He loves the smell of napalm in the morning -- Robert Duvall as Lt. Col. Kilgore on the set of "Apocalypse Now."

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­Dep­ending on whom you ask, it's a noun, a verb, a chemical weapon, a tool to destroy crabgrass, a symbol of war's brutality or just a classic movie line. Napalm, with its varying forms and long history in warfare, is at once iconic and misunderstood. In this article, we'll take a look at napalm, from its origins to its contemporary use, and find out why it's known for its distinctive smell.

The security information Web site GlobalSecurity.org describes napalm as "a tactical weapon used to remove vegetative cover and instill fear." It comes from a powder that's mixed with gasoline (in some forms). Napalm, also called a firebomb fuel gel mixture, has a gel-like consistency, allowing it to stick to targets. Napalm is often used in combination with gasoline or jet fuel to make a bomb with a thin outer shell that easily explodes and ignites upon impact with a target. Once ignited, napalm can burn at more than 5,000 degrees Fahrenheit (2,760 degrees Celsius).

Military experts consider napalm particularly effective against fortified positions, like bunkers, caves and tunnels, as well as vehicles, convoys, small bases and structures. It clings to whatever it touches, creating a large, hotly burning area around the target. This feature also decreases the need for accuracy when dropping napalm bombs.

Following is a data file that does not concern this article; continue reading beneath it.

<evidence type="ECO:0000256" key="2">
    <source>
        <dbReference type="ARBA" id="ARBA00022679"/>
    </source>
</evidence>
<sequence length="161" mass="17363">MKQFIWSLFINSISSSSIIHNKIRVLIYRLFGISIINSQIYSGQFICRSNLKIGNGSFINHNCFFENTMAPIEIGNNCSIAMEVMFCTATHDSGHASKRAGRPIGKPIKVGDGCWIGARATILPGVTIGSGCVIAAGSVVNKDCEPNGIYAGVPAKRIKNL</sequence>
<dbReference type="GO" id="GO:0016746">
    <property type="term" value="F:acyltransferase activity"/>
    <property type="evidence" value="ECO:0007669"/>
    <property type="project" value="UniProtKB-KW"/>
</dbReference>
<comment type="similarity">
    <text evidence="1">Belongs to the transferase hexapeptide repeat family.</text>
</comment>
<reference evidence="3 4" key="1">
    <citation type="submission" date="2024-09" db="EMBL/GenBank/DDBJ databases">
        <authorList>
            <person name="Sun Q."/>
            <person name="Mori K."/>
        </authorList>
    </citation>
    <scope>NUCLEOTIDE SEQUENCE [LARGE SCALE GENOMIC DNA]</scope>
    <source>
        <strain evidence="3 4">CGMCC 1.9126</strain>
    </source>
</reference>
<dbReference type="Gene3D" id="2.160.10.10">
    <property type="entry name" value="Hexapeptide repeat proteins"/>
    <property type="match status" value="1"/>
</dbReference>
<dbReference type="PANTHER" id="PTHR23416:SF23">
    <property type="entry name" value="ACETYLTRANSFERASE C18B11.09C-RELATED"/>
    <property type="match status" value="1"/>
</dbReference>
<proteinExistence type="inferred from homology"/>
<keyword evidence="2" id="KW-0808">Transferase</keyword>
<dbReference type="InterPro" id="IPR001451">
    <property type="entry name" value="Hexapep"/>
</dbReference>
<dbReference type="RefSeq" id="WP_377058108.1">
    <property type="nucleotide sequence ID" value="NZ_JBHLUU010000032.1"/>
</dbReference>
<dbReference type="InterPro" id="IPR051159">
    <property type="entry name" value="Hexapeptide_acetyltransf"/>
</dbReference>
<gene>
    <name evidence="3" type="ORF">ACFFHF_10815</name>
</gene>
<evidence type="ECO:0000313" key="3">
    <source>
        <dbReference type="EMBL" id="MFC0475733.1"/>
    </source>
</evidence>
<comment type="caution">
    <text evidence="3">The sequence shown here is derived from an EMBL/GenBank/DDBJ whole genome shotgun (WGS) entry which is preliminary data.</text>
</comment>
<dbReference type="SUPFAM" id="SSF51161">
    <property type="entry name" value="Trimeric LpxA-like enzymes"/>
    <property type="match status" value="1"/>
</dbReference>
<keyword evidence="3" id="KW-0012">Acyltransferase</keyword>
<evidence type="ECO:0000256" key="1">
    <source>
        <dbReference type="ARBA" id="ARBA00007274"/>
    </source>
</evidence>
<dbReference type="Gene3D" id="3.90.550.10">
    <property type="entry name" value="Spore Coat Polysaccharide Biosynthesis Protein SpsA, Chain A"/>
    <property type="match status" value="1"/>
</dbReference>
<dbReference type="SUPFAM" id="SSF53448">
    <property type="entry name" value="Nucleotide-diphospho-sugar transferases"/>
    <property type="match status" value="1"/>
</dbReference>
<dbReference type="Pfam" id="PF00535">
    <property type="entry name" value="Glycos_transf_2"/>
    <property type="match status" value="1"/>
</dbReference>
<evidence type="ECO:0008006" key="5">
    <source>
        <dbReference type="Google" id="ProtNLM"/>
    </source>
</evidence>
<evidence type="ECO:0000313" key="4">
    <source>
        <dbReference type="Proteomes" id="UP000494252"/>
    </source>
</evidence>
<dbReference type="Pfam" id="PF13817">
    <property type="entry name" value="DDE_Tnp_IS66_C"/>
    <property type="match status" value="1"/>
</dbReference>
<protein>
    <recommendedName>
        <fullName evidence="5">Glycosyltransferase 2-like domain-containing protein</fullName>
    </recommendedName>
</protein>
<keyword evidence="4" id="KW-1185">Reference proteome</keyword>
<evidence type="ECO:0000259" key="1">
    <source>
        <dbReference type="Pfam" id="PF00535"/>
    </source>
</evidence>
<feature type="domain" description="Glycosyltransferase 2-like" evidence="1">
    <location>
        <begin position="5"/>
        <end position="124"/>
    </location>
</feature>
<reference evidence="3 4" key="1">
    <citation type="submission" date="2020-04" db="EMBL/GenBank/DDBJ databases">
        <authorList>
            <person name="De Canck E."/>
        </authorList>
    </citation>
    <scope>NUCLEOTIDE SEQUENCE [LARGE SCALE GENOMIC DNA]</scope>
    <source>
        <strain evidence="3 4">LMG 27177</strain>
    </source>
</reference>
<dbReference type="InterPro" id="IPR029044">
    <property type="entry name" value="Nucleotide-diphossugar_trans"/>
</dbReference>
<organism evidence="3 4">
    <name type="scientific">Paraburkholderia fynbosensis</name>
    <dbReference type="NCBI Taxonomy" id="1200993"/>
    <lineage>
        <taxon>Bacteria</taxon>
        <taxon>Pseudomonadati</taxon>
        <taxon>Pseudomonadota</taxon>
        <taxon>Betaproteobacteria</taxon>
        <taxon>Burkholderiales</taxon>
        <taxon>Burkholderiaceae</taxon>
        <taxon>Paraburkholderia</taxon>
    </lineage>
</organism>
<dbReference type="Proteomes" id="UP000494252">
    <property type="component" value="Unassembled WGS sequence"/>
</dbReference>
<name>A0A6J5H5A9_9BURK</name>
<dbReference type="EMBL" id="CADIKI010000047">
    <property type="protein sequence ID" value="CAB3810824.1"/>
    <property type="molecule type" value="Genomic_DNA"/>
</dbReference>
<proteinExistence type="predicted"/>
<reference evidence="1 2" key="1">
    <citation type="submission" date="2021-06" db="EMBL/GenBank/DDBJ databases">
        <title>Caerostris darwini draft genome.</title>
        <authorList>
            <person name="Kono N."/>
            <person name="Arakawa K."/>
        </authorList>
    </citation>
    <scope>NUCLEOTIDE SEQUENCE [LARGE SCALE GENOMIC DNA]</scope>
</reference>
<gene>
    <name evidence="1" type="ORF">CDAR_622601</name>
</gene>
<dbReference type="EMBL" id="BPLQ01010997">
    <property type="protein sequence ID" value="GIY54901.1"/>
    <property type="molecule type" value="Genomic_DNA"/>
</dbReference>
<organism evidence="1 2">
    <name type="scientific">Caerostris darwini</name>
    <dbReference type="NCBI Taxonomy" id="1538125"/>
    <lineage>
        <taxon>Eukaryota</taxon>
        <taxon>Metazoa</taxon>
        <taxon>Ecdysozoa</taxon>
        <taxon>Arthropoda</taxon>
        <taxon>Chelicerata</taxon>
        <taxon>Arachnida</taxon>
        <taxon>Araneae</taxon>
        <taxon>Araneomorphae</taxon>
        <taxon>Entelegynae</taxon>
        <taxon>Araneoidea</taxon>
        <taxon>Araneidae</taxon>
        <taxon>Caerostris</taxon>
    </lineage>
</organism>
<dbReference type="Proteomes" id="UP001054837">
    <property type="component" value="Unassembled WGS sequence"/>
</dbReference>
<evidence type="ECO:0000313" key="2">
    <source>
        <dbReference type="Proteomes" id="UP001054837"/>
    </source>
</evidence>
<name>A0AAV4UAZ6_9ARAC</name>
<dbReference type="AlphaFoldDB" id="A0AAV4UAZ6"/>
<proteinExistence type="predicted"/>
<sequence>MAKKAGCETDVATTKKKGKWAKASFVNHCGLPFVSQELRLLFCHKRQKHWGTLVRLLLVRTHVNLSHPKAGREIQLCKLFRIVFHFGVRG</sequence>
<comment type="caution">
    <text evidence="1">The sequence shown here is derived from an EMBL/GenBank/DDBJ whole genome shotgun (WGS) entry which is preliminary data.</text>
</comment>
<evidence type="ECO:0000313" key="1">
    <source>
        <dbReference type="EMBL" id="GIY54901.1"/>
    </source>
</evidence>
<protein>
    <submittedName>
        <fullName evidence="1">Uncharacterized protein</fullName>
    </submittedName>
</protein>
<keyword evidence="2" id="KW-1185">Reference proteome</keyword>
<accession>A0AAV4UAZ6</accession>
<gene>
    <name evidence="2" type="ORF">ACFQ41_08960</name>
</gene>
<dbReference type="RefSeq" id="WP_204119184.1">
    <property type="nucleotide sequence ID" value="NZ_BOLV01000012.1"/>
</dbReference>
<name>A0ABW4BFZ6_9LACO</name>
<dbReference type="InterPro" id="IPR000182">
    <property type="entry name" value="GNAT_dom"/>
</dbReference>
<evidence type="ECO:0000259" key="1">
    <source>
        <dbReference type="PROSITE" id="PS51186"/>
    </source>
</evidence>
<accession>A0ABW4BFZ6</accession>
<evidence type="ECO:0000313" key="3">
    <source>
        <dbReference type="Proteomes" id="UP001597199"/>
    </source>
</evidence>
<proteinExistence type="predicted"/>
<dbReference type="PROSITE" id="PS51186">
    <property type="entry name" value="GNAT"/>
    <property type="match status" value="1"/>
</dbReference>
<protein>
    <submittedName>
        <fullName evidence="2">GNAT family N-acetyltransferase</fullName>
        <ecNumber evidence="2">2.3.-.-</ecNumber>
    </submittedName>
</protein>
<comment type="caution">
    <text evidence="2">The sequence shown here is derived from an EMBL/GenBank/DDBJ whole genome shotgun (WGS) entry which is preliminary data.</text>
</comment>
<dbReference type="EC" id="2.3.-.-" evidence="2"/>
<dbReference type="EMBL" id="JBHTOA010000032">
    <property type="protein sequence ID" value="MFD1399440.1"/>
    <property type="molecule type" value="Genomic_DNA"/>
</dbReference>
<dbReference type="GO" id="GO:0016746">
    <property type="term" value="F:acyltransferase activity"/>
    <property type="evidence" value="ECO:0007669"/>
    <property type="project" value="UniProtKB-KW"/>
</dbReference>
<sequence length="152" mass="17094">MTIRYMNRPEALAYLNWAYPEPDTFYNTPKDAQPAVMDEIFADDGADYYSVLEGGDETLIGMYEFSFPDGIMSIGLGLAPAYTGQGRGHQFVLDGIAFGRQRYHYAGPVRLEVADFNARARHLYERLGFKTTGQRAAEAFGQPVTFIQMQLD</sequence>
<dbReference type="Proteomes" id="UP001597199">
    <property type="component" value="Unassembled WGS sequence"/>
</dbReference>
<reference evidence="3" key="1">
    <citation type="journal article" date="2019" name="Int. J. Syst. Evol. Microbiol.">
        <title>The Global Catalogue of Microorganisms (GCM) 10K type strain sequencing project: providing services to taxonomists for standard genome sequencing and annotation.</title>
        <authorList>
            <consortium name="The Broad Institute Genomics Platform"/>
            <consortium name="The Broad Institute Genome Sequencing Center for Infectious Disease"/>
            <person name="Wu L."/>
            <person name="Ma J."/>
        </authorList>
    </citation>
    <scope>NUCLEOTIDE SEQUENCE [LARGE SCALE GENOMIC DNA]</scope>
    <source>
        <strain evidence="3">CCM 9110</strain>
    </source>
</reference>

­U.S. and German forces used a precursor to napalm in flamethrowers during World War I. These weapons weren't considered effective because the flamethrowers' gasoline acted like a liquid, dripping off targets. Military leaders decided that they needed something to make fuels thicker.

The answer came from a team of scientists led by Dr. Louis F. Fieser. They created an aluminum soap mixed with naphthenic acid from crude oil and palmitic acid from coconut oil. (Take the "na" from naphthenic and "palm" from palmitic and you have "napalm"). The new agent, when combined with gasoline, made for a cheap, brutally effective weapon. It also could be shot long distances and was safer for the soldiers using it.

­Many militaries have used napalm in its various incarnations, but its use, especially in civilian areas, remains controversial. The 1980 United Nations Convention on Certain Conventional Weapons outlawed the use of napalm on civilians. Protocol III of the convention forbade the use of incendiary weapons like napalm on civilians. The United States ratified the convention but isn't party to Protocol III and has used napalm in many conflicts since the substance's invention.